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Rapid Two-Step Metallization for Highly Conductive Black Electrodes

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A novel two-step metallization scheme for the formation of highly conductive “black” metal electrodes is presented and its underlying physics is investigated with electrical, morphological and optical characterization techniques. It is found that silver oxide microparticles converted to silver nanoparticles at a temperature as low as 150 °C just for 10 min in the course of the first metallization step. Although this first metallization step has a much shortened sintering time, it does not produce silver electrodes with high enough electrical conductivity. By performing the second metallization step with an aqueous ionic solution, however, the electrical conductivity of silver electrodes is found to be enhanced by six to seven orders of magnitude, approximately 1.0×107 S/m, only in 10 sec. Moreover, the color of silver electrodes is blackened by a factor of 1.7. This rapid two-step metallization scheme is found more amenable to an open continuous roll-to-roll printing process and the resulting sheet resistance of a “black” transparent conductive film exhibits 0.9 Ω/□ with an optical transparency of 81%.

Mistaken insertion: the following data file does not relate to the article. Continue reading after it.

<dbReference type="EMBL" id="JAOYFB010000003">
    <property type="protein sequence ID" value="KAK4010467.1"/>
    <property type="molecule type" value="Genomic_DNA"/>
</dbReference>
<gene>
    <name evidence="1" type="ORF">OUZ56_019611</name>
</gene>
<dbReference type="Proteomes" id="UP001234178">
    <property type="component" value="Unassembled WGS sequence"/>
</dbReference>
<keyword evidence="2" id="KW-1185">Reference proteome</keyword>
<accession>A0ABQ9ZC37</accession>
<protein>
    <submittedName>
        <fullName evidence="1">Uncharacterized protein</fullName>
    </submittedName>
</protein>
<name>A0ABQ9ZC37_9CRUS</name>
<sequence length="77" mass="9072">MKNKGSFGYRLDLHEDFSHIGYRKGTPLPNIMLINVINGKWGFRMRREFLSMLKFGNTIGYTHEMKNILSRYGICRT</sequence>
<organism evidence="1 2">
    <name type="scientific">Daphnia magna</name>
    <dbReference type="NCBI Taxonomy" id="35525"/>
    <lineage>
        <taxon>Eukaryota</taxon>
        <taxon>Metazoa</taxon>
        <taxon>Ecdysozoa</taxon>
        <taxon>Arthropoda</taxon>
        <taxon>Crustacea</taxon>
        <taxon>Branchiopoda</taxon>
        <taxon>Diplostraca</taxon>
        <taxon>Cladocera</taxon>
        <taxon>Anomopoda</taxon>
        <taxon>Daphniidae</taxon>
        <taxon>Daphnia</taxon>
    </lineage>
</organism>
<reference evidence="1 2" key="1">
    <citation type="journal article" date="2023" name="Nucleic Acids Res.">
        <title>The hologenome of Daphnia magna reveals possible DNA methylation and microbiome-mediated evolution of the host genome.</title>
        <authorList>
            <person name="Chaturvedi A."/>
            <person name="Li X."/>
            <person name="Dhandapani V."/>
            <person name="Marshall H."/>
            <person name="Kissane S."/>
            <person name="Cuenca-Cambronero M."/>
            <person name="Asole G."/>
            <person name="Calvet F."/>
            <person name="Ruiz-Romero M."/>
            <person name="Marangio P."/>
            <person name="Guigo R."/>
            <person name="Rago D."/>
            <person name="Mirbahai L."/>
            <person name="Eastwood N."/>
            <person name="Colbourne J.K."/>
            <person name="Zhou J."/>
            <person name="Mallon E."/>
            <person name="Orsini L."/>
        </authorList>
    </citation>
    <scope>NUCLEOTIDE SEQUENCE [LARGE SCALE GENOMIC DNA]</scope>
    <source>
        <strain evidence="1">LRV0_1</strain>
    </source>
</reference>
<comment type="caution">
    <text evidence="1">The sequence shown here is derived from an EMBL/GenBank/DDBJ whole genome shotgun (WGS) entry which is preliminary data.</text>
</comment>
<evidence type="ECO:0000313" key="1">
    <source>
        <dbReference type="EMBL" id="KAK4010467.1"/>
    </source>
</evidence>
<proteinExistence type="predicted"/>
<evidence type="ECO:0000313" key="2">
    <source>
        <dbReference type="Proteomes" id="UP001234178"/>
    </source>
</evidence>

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Document Type: Research Article

Publication date: 2013-01-01

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  • For more than 30 years, IS&T's series of digital printing conferences have been the leading forum for discussion of advances and new directions in 2D and 3D printing technologies. A comprehensive, industry-wide conference that brings together industry and academia, this meeting includes all aspects of the hardware, materials, software, images, and applications associated with digital printing systems?particularly those involved with additive manufacturing and fabrication?including bio-printing, printed electronics, page-wide, drop-on-demand, desktop and continuous ink jet, toner-based systems, and production digital printing, as well as the engineering capability, optimization, and science involved in these fields. In 2016, the conference changed its name formally to Printing for Fabrication to better reflect the content of the meeting and the evolving technology of printing.

    Please note: For purposes of its Digital Library content, IS&T defines Open Access as papers that will be downloadable in their entirety for free in perpetuity. Copyright restrictions on papers vary; see individual paper for details.

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